town and it seemed as if the blaze might spread across Scotland.
The King, it is said, came close to despair, appalled by what he had done, or at least by its consequences. He even spoke of abdicating and withdrawing to France. But this mood was temporary, and his chancellor, Bishop Kennedy, a man revered for both virtue and learning, told him plainly that he was not entitled to abandon his kingdom. Moreover, taking a sheaf of arrows, the Bishop showed him how to defeat his enemies. Banded together, the arrows could not be broken, but each snapped easily if taken by itself. In short, in order to secure victory, the King must first divide his enemies.
So he turned first on the murdered Earl’s ally Crawford in the north, and in alliance with the Gordons, a rising family in Aberdeenshire, whose head had recently been made Earl of Huntly, broke his power; Crawford’s estates were forfeited, and became available as rewards for loyalty and future bribes to secure support. At the same time, by a mixture of cajolery, promises and scarcely veiled threats, James contrived to detach the other branch of the Douglas family – the Red Douglases, whose head was the Earl of Angus – from their cousins. So, with the support of Parliament, and with the north at least quiescent, he was able to turn against his chief enemy.
He had much need to do so. The Earl and his twin brother Hugh, Earl of Ormond, had formally renounced their allegiance to James, and sent a message to Henry VI of England offering to do homage to him instead. But the suddenness of the King’s success against his allies caused the Earl to have second thoughts. For the moment he was prepared to forget his grievances, even forgive the King for his brother’s murder. James too, conscious of his own guilt – no matter what Parliament had declared – was ready to make peace. Douglas submitted, gave up his claim to the earldom of Wigtown and promised to make amends and also to do his duty as Warden of the Marches. In return James gave him back that disputed earldom and agreed to support a request that the Pope should grant the Earl a dispensation to permit him to marry his brother’s widow, Margaret of Galloway, on the grounds of non-consummation of her previous marriage. This was obtained, though it is likely that few believed that Margaret, a young woman of twenty, was still a virgin. To show his trust, James then sent Douglas to England as his commissioner to renew a truce between the two kingdoms.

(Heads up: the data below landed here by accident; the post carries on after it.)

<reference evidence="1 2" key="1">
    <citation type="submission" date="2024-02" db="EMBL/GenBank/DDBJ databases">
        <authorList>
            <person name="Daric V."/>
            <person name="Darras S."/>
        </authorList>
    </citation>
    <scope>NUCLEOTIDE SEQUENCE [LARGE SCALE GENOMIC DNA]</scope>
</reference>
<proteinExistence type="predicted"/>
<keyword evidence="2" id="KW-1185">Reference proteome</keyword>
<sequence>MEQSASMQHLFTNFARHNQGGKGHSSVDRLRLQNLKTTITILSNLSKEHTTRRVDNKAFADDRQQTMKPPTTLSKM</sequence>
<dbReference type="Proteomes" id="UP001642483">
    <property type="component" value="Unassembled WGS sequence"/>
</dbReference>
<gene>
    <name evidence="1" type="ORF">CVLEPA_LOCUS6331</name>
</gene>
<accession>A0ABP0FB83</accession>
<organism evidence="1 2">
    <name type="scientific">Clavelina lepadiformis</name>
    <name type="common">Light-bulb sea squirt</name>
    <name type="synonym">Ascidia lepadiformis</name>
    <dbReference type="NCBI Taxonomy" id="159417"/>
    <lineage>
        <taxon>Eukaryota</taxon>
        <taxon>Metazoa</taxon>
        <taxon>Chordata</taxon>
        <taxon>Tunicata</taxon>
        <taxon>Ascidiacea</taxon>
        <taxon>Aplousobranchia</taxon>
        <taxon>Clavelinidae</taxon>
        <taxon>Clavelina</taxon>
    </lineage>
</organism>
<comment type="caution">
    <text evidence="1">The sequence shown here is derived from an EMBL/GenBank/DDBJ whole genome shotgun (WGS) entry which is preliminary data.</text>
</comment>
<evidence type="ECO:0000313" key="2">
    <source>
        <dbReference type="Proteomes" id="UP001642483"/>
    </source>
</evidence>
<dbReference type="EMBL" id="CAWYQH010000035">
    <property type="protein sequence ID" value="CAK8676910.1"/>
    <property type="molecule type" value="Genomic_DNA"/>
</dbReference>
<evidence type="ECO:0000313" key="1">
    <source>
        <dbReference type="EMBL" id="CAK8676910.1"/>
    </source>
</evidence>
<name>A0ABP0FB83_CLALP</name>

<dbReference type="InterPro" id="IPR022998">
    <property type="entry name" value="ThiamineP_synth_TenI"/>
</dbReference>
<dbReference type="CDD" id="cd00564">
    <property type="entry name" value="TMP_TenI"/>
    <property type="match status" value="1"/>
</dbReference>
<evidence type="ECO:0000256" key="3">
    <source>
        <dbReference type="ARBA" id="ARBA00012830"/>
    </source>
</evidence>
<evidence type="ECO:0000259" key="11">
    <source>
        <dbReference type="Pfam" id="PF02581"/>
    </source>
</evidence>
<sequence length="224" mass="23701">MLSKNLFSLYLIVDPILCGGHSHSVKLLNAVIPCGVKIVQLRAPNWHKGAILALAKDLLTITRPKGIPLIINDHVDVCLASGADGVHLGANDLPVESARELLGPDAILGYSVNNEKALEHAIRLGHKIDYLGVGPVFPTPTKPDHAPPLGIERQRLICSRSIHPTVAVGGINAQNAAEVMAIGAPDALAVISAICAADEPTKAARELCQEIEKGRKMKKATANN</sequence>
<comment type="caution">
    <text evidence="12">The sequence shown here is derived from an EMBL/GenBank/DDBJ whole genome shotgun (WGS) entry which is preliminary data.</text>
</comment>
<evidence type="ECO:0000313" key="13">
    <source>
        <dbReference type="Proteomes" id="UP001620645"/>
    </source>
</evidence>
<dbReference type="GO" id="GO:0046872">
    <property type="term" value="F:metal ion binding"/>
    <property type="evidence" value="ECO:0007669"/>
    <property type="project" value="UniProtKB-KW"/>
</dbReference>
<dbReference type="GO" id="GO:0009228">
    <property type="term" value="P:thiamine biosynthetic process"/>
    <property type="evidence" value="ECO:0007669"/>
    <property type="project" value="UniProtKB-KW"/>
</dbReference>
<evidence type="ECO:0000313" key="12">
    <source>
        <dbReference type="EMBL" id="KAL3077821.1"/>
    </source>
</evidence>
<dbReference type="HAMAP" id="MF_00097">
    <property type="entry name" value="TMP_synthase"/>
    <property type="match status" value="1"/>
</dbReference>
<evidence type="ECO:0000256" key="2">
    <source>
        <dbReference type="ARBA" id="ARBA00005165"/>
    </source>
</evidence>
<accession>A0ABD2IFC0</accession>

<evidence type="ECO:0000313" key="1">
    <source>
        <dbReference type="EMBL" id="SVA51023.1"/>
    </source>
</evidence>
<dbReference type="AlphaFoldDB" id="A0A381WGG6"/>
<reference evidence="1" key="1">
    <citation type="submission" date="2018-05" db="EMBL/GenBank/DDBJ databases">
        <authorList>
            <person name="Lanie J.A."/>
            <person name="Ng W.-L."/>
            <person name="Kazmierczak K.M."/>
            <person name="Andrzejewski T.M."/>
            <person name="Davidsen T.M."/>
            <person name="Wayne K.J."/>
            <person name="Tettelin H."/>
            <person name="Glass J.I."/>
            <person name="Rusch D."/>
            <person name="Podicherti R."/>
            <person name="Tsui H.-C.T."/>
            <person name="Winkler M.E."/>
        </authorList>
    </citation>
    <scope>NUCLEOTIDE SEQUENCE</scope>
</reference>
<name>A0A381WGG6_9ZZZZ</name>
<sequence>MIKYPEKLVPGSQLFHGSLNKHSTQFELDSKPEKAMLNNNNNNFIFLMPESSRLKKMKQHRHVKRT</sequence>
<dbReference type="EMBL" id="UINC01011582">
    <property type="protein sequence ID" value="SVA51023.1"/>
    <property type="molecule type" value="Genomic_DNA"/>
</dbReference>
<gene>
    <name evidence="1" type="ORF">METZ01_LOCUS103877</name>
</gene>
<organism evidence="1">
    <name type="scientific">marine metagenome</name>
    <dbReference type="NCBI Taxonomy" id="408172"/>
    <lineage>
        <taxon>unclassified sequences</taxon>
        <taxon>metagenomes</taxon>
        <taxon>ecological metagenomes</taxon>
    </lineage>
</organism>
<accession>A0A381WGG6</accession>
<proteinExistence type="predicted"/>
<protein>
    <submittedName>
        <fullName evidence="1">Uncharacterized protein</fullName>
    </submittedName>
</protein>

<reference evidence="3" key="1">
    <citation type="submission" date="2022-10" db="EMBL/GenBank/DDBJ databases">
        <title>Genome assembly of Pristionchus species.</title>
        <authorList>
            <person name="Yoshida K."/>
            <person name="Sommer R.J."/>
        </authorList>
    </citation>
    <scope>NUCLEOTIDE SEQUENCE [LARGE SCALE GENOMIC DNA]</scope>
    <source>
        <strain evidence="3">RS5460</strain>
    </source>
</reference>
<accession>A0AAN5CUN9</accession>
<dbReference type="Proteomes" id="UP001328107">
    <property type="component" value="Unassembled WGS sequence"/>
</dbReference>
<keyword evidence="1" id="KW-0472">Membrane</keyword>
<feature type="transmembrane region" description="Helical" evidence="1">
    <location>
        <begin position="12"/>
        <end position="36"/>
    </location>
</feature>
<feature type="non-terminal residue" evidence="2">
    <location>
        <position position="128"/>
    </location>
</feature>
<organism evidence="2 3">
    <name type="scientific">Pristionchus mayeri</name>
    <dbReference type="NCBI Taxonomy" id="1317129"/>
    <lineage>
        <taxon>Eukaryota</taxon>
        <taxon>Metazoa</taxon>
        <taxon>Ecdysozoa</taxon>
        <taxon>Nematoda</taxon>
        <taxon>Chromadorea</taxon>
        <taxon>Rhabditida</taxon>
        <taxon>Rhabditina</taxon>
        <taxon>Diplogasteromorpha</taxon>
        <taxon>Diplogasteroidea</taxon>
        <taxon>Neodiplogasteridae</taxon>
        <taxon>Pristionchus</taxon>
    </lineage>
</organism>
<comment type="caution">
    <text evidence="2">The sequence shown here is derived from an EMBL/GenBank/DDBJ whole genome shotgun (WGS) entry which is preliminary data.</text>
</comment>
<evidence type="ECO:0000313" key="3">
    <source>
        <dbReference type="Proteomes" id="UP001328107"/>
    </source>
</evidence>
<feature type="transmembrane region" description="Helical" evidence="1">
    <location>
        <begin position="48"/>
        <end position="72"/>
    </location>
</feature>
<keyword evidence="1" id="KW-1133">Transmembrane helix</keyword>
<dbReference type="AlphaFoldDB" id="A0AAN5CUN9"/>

His behaviour has puzzled historians, all the more so because the marriage once again reunited all the Douglas lands and gave the Earl the chance to revive, by right of his wife, the claim to the throne of Euphemia Ross’s descendants. One explanation that has been offered is that James’s lenient treatment of the man who only a few months before had exposed him to public humiliation when he dragged that dishonoured safe-conduct through the streets of Stirling was the result of some impulse of penitence for the murder of Douglas’s brother. But it may be that he had merely misread his opponent.
Once over the border, Douglas seems to have forgotten that the King had treated him generously and resumed his intrigues. The state of England was itself disturbed, for that year, 1453, saw an English army defeated in France, at the Battle of Chatillon; and that was the end of the attempt, twice near to success, of the English kings to conquer France. Only Calais now remained in English hands, and as so often, military failure provoked political discontent. The Lancastrian government was weak and discredited, the King, Henry VI, gentle and pious, unfitted to govern. His cousin Richard, Duke of York, had ambitions to supplant him. The sporadic conflict, to be known as ‘the Wars of the Roses’, was imminent; it would last thirty years. Douglas, seeing an opportunity for himself, approached York and secured the release, after so many years, of the aged Malise Graham, Earl of